what is the difference between line and continuous spectra?

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  • 1 month ago

    Line spectra refers to energy that is emitted in discrete energy levels. Only certain specific wavelengths are produced because the source of the energy is from a unique change in energy state (like say, an electron dropping down a level).  Continuous spectra are produced by energy sources which are not constrained to specific levels.

    Basically, there are either "shelves" where the items can stop, in which case any change between two places is always the same amount, or there are no shelves (like with a mass of molecules bouncing around randomly) and any energy level is possible because the object can start and end at any energy level.

    Whether you get a line spectrum (discrete specific energy emissions) depends on the source of the energy.  Some things can produce any and all energy levels to a random extent, and some can only produce very specific energies because they only have very specific options to what they can change to.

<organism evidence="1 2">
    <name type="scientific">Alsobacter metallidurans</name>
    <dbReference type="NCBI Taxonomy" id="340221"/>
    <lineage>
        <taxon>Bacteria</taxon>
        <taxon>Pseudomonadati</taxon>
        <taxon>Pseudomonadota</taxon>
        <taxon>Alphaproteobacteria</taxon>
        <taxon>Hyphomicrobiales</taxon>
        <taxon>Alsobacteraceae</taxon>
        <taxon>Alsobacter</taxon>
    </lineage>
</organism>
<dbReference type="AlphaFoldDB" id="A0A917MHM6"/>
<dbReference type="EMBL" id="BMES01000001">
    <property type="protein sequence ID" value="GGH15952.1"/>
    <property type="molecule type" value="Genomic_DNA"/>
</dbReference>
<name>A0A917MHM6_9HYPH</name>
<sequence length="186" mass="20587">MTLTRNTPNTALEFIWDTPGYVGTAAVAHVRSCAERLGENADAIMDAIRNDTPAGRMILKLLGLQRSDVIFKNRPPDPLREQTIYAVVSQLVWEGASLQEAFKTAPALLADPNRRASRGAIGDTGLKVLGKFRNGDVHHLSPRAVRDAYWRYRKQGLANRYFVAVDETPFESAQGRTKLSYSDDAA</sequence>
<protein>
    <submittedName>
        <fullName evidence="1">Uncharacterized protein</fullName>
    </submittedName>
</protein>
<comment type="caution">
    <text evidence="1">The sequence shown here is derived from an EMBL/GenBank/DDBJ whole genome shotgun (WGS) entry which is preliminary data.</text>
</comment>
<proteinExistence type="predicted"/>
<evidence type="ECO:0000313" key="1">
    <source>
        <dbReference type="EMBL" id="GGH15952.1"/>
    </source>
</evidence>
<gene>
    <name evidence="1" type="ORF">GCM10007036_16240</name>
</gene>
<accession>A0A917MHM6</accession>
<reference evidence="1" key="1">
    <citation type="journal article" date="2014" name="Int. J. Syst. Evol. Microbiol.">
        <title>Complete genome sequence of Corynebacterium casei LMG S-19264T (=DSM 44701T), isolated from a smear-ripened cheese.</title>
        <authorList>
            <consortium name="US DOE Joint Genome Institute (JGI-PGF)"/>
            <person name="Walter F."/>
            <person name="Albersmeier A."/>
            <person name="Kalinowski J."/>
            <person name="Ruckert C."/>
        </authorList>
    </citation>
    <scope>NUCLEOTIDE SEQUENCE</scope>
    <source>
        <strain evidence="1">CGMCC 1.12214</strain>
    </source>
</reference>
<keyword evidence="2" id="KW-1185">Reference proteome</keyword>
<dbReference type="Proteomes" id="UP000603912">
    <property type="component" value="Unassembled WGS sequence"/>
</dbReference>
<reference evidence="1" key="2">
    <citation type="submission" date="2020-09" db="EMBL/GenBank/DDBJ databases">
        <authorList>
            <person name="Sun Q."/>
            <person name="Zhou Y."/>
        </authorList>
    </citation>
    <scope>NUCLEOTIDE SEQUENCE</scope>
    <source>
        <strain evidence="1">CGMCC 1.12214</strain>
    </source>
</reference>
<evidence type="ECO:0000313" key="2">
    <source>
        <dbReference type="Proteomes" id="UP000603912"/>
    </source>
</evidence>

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  • 1 month ago

    The diagram below shows a continuous spectrum and a line spectrum.

    The first one is a continuous spectrum of visible light. As shown in the spectrum, light is presence in all values of wavelength. In other words, it has containuous values in this interval of wavelength.

    The second one is a line spectrum. Discrete lines appear in the spectrum, and there is no light between two lines (two wavelengths).

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    • Lôn
      Lv 7
      1 month agoReport

      Great answer!

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  • 1 month ago
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  • 1 month ago

    There is no difference. Society just tells us there is to divide us.

    • Lôn
      Lv 7
      1 month agoReport

      Typical lefty non-answer.

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